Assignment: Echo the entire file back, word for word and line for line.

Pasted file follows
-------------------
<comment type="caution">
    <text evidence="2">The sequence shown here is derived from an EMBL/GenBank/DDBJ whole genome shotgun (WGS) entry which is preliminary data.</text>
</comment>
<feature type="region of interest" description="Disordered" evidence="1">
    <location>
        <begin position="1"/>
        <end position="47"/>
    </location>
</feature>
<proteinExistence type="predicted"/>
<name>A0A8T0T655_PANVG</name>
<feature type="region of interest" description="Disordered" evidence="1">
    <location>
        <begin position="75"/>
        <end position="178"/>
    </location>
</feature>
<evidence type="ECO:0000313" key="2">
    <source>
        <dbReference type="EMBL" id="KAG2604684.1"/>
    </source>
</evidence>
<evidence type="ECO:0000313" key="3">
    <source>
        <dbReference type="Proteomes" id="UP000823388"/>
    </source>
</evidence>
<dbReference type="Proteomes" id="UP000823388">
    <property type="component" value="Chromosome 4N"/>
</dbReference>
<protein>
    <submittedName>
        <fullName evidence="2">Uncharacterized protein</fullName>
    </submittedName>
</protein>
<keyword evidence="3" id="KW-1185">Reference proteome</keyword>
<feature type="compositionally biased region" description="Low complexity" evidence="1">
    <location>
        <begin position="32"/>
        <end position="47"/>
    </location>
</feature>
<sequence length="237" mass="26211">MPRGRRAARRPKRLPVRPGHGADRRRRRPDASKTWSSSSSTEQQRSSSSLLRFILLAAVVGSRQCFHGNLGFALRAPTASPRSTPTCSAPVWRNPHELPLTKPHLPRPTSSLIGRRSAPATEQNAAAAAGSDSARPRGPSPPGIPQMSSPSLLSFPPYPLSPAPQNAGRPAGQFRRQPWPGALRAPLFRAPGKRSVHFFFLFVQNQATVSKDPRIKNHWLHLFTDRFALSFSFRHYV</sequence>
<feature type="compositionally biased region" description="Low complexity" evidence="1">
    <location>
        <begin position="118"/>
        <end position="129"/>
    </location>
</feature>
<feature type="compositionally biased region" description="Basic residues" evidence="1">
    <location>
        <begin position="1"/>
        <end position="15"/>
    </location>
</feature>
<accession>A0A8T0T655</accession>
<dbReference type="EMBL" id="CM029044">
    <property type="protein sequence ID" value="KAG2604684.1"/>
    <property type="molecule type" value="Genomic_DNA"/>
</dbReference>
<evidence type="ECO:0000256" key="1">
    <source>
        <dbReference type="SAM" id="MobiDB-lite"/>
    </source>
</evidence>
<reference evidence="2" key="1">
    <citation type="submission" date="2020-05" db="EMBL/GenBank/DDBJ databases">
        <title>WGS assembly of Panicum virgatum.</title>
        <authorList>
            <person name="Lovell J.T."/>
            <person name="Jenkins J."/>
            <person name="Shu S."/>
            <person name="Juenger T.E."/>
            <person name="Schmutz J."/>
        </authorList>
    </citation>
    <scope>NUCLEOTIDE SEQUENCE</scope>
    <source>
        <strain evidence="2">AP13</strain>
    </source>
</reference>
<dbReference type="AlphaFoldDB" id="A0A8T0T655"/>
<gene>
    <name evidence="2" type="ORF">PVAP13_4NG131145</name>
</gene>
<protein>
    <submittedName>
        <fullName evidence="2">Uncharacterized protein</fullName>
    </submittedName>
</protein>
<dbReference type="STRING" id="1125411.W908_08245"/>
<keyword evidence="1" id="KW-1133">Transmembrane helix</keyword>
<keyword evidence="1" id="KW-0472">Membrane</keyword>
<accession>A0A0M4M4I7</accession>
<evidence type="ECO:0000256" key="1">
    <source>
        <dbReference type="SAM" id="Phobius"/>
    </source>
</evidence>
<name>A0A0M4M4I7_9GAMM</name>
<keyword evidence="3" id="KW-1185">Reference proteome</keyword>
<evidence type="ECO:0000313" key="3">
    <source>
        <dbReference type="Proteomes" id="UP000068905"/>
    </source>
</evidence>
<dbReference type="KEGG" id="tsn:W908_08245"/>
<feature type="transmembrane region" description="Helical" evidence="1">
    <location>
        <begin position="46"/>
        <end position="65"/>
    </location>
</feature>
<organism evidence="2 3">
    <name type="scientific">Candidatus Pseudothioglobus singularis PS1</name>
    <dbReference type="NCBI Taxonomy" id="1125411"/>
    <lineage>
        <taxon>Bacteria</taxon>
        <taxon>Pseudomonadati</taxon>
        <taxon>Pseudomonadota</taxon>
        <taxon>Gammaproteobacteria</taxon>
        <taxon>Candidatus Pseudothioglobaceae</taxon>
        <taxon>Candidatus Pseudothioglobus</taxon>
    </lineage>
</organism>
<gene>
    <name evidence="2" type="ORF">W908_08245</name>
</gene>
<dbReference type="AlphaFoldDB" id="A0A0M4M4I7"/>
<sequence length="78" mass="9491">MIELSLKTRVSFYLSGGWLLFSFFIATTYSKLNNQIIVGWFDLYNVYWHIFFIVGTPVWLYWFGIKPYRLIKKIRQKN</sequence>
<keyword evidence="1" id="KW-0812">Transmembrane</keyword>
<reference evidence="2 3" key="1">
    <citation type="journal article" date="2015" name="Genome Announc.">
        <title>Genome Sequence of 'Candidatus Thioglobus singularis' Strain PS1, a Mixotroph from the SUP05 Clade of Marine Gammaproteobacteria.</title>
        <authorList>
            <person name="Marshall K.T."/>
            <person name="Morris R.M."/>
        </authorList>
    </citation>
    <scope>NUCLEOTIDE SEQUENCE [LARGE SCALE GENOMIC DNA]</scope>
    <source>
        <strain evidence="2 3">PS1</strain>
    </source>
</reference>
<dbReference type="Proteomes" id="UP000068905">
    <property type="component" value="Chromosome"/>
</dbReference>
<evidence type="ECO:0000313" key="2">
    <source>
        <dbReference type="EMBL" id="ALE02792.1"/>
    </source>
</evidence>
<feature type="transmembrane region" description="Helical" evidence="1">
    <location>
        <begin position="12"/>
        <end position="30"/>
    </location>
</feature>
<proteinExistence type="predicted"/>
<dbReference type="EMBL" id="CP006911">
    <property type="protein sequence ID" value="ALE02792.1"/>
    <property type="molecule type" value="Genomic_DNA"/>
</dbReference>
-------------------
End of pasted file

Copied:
<comment type="caution">
    <text evidence="2">The sequence shown here is derived from an EMBL/GenBank/DDBJ whole genome shotgun (WGS) entry which is preliminary data.</text>
</comment>
<feature type="region of interest" description="Disordered" evidence="1">
    <location>
        <begin position="1"/>
        <end position="47"/>
    </location>
</feature>
<proteinExistence type="predicted"/>
<name>A0A8T0T655_PANVG</name>
<feature type="region of interest" description="Disordered" evidence="1">
    <location>
        <begin position="75"/>
        <end position="178"/>
    </location>
</feature>
<evidence type="ECO:0000313" key="2">
    <source>
        <dbReference type="EMBL" id="KAG2604684.1"/>
    </source>
</evidence>
<evidence type="ECO:0000313" key="3">
    <source>
        <dbReference type="Proteomes" id="UP000823388"/>
    </source>
</evidence>
<dbReference type="Proteomes" id="UP000823388">
    <property type="component" value="Chromosome 4N"/>
</dbReference>
<protein>
    <submittedName>
        <fullName evidence="2">Uncharacterized protein</fullName>
    </submittedName>
</protein>
<keyword evidence="3" id="KW-1185">Reference proteome</keyword>
<feature type="compositionally biased region" description="Low complexity" evidence="1">
    <location>
        <begin position="32"/>
        <end position="47"/>
    </location>
</feature>
<sequence length="237" mass="26211">MPRGRRAARRPKRLPVRPGHGADRRRRRPDASKTWSSSSSTEQQRSSSSLLRFILLAAVVGSRQCFHGNLGFALRAPTASPRSTPTCSAPVWRNPHELPLTKPHLPRPTSSLIGRRSAPATEQNAAAAAGSDSARPRGPSPPGIPQMSSPSLLSFPPYPLSPAPQNAGRPAGQFRRQPWPGALRAPLFRAPGKRSVHFFFLFVQNQATVSKDPRIKNHWLHLFTDRFALSFSFRHYV</sequence>
<feature type="compositionally biased region" description="Low complexity" evidence="1">
    <location>
        <begin position="118"/>
        <end position="129"/>
    </location>
</feature>
<feature type="compositionally biased region" description="Basic residues" evidence="1">
    <location>
        <begin position="1"/>
        <end position="15"/>
    </location>
</feature>
<accession>A0A8T0T655</accession>
<dbReference type="EMBL" id="CM029044">
    <property type="protein sequence ID" value="KAG2604684.1"/>
    <property type="molecule type" value="Genomic_DNA"/>
</dbReference>
<evidence type="ECO:0000256" key="1">
    <source>
        <dbReference type="SAM" id="MobiDB-lite"/>
    </source>
</evidence>
<reference evidence="2" key="1">
    <citation type="submission" date="2020-05" db="EMBL/GenBank/DDBJ databases">
        <title>WGS assembly of Panicum virgatum.</title>
        <authorList>
            <person name="Lovell J.T."/>
            <person name="Jenkins J."/>
            <person name="Shu S."/>
            <person name="Juenger T.E."/>
            <person name="Schmutz J."/>
        </authorList>
    </citation>
    <scope>NUCLEOTIDE SEQUENCE</scope>
    <source>
        <strain evidence="2">AP13</strain>
    </source>
</reference>
<dbReference type="AlphaFoldDB" id="A0A8T0T655"/>
<gene>
    <name evidence="2" type="ORF">PVAP13_4NG131145</name>
</gene>
<protein>
    <submittedName>
        <fullName evidence="2">Uncharacterized protein</fullName>
    </submittedName>
</protein>
<dbReference type="STRING" id="1125411.W908_08245"/>
<keyword evidence="1" id="KW-1133">Transmembrane helix</keyword>
<keyword evidence="1" id="KW-0472">Membrane</keyword>
<accession>A0A0M4M4I7</accession>
<evidence type="ECO:0000256" key="1">
    <source>
        <dbReference type="SAM" id="Phobius"/>
    </source>
</evidence>
<name>A0A0M4M4I7_9GAMM</name>
<keyword evidence="3" id="KW-1185">Reference proteome</keyword>
<evidence type="ECO:0000313" key="3">
    <source>
        <dbReference type="Proteomes" id="UP000068905"/>
    </source>
</evidence>
<dbReference type="KEGG" id="tsn:W908_08245"/>
<feature type="transmembrane region" description="Helical" evidence="1">
    <location>
        <begin position="46"/>
        <end position="65"/>
    </location>
</feature>
<organism evidence="2 3">
    <name type="scientific">Candidatus Pseudothioglobus singularis PS1</name>
    <dbReference type="NCBI Taxonomy" id="1125411"/>
    <lineage>
        <taxon>Bacteria</taxon>
        <taxon>Pseudomonadati</taxon>
        <taxon>Pseudomonadota</taxon>
        <taxon>Gammaproteobacteria</taxon>
        <taxon>Candidatus Pseudothioglobaceae</taxon>
        <taxon>Candidatus Pseudothioglobus</taxon>
    </lineage>
</organism>
<gene>
    <name evidence="2" type="ORF">W908_08245</name>
</gene>
<dbReference type="AlphaFoldDB" id="A0A0M4M4I7"/>
<sequence length="78" mass="9491">MIELSLKTRVSFYLSGGWLLFSFFIATTYSKLNNQIIVGWFDLYNVYWHIFFIVGTPVWLYWFGIKPYRLIKKIRQKN</sequence>
<keyword evidence="1" id="KW-0812">Transmembrane</keyword>
<reference evidence="2 3" key="1">
    <citation type="journal article" date="2015" name="Genome Announc.">
        <title>Genome Sequence of 'Candidatus Thioglobus singularis' Strain PS1, a Mixotroph from the SUP05 Clade of Marine Gammaproteobacteria.</title>
        <authorList>
            <person name="Marshall K.T."/>
            <person name="Morris R.M."/>
        </authorList>
    </citation>
    <scope>NUCLEOTIDE SEQUENCE [LARGE SCALE GENOMIC DNA]</scope>
    <source>
        <strain evidence="2 3">PS1</strain>
    </source>
</reference>
<dbReference type="Proteomes" id="UP000068905">
    <property type="component" value="Chromosome"/>
</dbReference>
<evidence type="ECO:0000313" key="2">
    <source>
        <dbReference type="EMBL" id="ALE02792.1"/>
    </source>
</evidence>
<feature type="transmembrane region" description="Helical" evidence="1">
    <location>
        <begin position="12"/>
        <end position="30"/>
    </location>
</feature>
<proteinExistence type="predicted"/>
<dbReference type="EMBL" id="CP006911">
    <property type="protein sequence ID" value="ALE02792.1"/>
    <property type="molecule type" value="Genomic_DNA"/>
</dbReference>